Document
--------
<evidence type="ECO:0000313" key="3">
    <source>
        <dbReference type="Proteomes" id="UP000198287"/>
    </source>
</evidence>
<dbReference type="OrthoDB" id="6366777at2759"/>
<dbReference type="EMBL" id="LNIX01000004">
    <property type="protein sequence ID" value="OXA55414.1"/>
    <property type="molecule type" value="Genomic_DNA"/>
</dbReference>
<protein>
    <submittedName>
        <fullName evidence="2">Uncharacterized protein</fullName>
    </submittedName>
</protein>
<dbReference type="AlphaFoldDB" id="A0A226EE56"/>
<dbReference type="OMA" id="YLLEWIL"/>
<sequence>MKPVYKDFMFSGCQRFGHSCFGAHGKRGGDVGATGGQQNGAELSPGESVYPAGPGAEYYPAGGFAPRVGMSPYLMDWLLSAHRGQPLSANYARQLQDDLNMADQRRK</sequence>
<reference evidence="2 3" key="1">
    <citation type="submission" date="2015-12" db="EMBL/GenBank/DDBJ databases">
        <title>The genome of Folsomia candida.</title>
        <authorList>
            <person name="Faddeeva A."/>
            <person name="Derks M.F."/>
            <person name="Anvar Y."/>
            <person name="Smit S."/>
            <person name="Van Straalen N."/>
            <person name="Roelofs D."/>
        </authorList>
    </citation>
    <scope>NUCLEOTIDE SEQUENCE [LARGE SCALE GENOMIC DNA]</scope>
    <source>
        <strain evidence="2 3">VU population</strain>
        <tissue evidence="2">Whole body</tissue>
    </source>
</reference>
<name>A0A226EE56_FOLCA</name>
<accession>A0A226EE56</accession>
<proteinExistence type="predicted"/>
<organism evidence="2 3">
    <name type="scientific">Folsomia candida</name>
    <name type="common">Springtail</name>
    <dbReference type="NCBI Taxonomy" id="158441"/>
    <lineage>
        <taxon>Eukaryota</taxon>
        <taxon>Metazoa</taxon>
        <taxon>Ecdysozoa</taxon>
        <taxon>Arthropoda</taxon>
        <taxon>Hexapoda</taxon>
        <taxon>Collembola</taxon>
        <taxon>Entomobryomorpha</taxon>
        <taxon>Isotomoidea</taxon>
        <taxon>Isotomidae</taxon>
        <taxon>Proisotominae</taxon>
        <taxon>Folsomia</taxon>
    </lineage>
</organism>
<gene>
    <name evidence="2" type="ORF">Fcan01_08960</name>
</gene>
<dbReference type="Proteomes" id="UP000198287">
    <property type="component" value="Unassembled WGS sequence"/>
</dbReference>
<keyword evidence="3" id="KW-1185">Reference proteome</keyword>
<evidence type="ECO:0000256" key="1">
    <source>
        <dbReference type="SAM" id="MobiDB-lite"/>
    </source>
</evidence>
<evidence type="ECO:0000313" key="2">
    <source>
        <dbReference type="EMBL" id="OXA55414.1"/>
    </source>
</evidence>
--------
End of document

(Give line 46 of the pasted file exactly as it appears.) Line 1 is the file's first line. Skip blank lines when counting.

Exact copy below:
        <taxon>Metazoa</taxon>